Mozambique: Human Rights Watch Denounces Use of Child Soldiers

London — The international NGO, Human Rights Watch (HRW), on Wednesday denounced the use of child soldiers by the Islamic State linked terrorist group in the northern Mozambican province of Cabo Delgado.
In a statement, HRW lamented that “the armed group, known locally as Al-Shabab, has abducted hundreds of boys, some as young as 12, trained them in bases across Cabo Delgado province, and forced them to fight alongside adults against government forces”.
It added that “in the town of Palma, parents said that they watched their sons wield guns when they returned with other fighters to raid their village”.
HRW pointed out that there is an international prohibition on the use of child soldiers. Its Africa director, Mausi Segun, stressed that “using children in fighting is cruel, unlawful, and should never take place”.
HRW gathered evidence for its claims by speaking over the phone with four parents of kidnapped boys, a former child soldier, and two witnesses to abuses. The child soldier and witnesses had escaped from the Al-Shabaab training base in the administrative post of Mbau, in Mocimboa da Praia district, where they were held captive for several weeks. HRW noted that “their accounts are consistent with media reports that the armed group was kidnapping boys to be fighters”.

According to witnesses interviewed by HRW, hundreds of boys were being forced into the insurgency. One witness stated that “they behave like adult men, even picking ‘wives’ among the kidnapped girls”.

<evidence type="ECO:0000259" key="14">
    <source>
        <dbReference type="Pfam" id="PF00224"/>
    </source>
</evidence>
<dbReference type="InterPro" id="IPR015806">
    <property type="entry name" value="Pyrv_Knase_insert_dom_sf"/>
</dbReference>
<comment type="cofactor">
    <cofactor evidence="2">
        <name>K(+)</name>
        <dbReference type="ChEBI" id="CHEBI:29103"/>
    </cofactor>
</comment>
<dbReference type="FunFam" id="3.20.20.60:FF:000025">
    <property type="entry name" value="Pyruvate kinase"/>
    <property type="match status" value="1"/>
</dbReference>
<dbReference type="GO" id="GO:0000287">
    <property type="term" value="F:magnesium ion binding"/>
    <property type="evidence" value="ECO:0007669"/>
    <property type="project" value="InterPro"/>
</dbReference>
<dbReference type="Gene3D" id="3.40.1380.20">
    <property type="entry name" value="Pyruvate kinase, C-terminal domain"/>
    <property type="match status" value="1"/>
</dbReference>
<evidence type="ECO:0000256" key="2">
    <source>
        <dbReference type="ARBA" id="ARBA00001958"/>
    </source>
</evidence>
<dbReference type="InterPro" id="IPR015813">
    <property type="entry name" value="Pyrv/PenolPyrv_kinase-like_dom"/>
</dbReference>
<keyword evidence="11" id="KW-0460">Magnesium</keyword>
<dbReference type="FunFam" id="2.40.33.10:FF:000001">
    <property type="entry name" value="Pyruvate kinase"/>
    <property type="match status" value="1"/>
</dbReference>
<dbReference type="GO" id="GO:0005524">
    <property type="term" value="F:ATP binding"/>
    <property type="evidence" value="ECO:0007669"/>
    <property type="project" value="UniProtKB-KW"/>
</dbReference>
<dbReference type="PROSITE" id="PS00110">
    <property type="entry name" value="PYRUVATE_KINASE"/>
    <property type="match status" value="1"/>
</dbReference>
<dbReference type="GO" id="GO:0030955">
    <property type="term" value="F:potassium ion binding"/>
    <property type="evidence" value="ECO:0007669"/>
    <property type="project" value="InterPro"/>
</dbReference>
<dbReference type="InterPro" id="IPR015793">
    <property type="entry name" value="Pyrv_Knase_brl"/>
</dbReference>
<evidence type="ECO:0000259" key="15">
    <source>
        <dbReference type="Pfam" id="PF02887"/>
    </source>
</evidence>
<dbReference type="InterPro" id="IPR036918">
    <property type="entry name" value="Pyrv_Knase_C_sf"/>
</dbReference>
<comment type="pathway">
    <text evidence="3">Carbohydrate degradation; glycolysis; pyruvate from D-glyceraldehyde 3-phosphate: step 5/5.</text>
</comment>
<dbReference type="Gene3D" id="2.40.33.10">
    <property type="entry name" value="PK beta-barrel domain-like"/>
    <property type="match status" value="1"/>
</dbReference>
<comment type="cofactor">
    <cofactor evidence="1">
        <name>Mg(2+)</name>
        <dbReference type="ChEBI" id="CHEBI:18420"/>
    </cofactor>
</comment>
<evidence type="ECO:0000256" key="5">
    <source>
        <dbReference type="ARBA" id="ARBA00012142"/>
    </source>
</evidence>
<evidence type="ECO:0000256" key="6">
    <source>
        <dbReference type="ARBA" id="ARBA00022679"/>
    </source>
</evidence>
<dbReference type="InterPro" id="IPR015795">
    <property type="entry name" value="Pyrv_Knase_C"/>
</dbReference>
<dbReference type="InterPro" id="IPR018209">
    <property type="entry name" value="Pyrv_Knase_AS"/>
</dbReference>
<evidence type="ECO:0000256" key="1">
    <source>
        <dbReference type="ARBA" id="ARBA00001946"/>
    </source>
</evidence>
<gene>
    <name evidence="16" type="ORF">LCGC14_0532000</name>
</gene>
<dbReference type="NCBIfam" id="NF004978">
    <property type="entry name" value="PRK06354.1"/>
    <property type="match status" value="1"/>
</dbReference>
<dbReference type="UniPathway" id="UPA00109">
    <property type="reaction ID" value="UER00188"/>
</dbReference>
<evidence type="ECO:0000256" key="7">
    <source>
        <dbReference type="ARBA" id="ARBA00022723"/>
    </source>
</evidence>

Mbau was recently liberated from the terrorists in a joint operation between Mozambican and Rwandan forces and life is slowly returning to normal in areas that have previously been attacked by the terrorists.
Despite the progress in pushing back the terrorists, there is still a humanitarian crisis in Cabo Delgado. According to the United Nations Children’s Fund (UNICEF), 862,990 people have been displaced due to the violence. It calculates that 48.2 per cent of these are children. Eleven per cent of the displaced people are now based in resettlement sites, six per cent in temporary accommodation, and 82.7 per cent living with host families.
UNICEF has only received 25 million US dollars in donations to provide life-saving and life-sustaining services for children and their caregivers, out of its annual Humanitarian Action for Children appeal for Mozambique for 96.5 million US dollars. When taking into account funds carried over from previous years the funding gap stands at 60 per cent.


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Author : AIM

Publish date : 2021-10-01 08:52:18

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